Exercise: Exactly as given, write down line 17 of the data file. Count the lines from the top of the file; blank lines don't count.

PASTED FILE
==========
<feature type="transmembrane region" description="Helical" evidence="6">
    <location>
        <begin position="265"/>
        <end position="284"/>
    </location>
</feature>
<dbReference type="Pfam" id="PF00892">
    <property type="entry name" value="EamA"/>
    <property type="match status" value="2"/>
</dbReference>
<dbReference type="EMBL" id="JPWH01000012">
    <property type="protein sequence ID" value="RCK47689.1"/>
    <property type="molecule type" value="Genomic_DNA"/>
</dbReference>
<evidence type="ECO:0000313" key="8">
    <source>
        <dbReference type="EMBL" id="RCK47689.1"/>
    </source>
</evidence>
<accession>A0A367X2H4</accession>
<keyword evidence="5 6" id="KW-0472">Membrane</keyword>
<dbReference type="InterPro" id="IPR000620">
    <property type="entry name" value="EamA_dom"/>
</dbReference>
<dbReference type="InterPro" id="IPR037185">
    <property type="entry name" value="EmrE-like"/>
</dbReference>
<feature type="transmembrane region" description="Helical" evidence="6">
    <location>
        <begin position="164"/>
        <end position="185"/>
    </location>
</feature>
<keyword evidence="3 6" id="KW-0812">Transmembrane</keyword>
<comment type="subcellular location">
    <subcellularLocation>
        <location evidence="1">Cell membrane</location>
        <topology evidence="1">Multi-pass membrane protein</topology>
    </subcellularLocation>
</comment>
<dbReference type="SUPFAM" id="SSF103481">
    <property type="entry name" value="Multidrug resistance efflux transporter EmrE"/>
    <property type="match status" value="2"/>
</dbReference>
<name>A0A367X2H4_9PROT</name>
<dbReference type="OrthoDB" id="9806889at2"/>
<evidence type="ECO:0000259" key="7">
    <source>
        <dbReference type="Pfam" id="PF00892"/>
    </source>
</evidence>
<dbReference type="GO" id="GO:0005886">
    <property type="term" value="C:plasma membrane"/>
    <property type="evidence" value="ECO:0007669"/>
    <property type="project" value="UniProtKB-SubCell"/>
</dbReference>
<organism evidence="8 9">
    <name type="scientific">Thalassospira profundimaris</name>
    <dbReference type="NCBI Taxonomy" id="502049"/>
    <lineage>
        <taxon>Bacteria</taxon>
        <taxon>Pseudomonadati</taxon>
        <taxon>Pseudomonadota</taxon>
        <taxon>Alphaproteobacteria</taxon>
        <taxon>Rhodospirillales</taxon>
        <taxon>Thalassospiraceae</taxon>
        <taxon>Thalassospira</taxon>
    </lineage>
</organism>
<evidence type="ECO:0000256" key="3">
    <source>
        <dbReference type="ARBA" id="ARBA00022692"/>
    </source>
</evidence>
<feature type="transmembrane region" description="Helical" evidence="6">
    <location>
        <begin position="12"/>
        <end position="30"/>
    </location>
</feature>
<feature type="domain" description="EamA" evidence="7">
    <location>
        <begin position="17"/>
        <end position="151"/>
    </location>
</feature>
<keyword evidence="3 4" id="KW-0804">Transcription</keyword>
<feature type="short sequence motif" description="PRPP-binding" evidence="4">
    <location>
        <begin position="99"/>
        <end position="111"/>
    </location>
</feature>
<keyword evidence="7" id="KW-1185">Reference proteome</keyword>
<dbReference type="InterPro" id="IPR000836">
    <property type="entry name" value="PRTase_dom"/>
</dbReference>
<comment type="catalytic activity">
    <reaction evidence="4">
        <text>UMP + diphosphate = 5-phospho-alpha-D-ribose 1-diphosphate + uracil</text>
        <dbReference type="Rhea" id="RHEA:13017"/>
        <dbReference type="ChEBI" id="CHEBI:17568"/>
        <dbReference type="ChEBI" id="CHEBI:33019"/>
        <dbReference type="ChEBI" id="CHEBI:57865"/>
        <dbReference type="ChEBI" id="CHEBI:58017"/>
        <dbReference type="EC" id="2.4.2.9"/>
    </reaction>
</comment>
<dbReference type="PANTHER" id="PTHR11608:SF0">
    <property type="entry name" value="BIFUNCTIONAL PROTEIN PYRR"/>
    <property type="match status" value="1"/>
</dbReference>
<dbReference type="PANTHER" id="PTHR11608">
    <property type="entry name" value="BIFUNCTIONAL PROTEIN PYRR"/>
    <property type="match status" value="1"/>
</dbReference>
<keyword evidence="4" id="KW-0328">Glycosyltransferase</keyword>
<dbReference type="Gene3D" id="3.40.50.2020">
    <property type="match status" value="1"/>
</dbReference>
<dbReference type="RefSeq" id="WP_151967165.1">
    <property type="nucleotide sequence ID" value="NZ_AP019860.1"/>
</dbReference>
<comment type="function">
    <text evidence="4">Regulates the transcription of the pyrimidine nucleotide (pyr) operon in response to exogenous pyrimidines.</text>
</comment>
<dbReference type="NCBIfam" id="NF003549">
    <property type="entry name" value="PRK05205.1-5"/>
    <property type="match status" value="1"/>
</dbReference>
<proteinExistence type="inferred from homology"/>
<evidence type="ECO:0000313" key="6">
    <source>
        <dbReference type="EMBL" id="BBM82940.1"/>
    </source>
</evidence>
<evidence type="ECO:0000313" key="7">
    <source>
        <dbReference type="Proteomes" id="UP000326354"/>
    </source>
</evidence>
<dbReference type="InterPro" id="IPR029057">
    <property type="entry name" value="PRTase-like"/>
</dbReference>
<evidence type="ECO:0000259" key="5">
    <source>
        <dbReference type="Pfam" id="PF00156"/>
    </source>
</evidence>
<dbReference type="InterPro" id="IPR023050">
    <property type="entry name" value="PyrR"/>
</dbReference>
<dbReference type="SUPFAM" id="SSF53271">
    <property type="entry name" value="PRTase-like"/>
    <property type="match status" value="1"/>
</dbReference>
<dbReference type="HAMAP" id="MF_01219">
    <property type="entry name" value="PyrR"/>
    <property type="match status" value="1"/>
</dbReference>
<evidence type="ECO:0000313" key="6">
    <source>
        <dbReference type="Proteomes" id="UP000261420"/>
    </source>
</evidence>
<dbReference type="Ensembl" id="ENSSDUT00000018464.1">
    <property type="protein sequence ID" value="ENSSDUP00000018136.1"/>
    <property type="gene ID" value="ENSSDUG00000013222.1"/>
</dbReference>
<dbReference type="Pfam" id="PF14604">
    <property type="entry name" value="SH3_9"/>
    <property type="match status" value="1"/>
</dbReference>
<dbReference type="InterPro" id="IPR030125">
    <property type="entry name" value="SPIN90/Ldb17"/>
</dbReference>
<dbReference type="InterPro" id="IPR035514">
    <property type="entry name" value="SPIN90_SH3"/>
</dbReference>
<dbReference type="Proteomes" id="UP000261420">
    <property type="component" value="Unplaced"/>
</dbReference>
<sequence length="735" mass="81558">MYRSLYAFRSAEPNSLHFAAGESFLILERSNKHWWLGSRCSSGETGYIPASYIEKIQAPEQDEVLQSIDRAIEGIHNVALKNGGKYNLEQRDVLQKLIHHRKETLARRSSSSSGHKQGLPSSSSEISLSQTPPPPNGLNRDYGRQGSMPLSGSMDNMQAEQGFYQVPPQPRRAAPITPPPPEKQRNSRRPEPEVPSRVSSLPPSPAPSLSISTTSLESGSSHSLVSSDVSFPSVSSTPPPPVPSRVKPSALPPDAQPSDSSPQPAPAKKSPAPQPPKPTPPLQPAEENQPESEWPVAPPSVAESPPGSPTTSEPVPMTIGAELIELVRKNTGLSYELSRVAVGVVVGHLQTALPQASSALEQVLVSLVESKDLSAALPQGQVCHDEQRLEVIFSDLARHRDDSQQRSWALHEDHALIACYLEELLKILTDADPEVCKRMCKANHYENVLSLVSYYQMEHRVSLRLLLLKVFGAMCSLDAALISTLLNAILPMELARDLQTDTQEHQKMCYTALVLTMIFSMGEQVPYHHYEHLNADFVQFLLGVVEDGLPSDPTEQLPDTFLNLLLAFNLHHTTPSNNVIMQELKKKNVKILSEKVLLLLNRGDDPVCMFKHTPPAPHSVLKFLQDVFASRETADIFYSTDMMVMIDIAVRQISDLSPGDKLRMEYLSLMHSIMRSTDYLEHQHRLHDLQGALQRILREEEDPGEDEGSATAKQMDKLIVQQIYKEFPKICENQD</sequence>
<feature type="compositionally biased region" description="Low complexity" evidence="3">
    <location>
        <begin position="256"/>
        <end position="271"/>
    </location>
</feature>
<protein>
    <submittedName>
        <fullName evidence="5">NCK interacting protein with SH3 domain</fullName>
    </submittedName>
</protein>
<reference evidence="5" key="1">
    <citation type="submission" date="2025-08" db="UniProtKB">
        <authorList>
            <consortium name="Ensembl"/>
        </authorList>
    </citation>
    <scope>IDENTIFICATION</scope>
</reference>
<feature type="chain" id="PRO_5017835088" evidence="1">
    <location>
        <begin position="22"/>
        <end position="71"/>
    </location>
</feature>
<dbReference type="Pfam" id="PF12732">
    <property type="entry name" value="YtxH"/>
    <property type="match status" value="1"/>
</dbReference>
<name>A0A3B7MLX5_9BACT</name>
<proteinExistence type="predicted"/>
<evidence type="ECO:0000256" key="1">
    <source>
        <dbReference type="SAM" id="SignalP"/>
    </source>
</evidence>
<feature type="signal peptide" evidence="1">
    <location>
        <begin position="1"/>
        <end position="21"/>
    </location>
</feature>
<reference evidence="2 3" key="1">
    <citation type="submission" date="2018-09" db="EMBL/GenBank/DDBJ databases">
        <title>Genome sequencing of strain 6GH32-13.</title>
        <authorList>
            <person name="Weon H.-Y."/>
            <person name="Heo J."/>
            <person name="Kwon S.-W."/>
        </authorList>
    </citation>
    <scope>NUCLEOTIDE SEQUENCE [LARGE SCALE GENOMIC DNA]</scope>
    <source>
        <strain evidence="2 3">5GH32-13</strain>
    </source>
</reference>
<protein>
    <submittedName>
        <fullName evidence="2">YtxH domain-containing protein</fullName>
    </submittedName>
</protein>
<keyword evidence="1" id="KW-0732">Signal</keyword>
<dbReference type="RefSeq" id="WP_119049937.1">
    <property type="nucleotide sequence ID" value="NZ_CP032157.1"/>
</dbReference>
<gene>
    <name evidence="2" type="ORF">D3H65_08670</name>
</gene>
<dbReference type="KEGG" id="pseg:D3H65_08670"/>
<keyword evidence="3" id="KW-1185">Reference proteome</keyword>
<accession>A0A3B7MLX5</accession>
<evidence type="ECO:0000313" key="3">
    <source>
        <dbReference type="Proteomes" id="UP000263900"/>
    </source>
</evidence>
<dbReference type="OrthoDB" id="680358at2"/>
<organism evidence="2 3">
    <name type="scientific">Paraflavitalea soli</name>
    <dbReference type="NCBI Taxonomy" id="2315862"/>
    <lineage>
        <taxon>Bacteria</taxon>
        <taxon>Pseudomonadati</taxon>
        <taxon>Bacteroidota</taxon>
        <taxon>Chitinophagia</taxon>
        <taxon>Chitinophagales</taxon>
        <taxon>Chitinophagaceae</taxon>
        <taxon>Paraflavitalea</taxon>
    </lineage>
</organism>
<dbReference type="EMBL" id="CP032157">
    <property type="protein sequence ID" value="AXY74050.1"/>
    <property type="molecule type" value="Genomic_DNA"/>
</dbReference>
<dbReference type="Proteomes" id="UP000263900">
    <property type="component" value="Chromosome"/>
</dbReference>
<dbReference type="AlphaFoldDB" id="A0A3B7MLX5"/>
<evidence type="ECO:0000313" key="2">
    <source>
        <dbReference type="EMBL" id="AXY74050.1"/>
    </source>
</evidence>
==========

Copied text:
        <dbReference type="EMBL" id="RCK47689.1"/>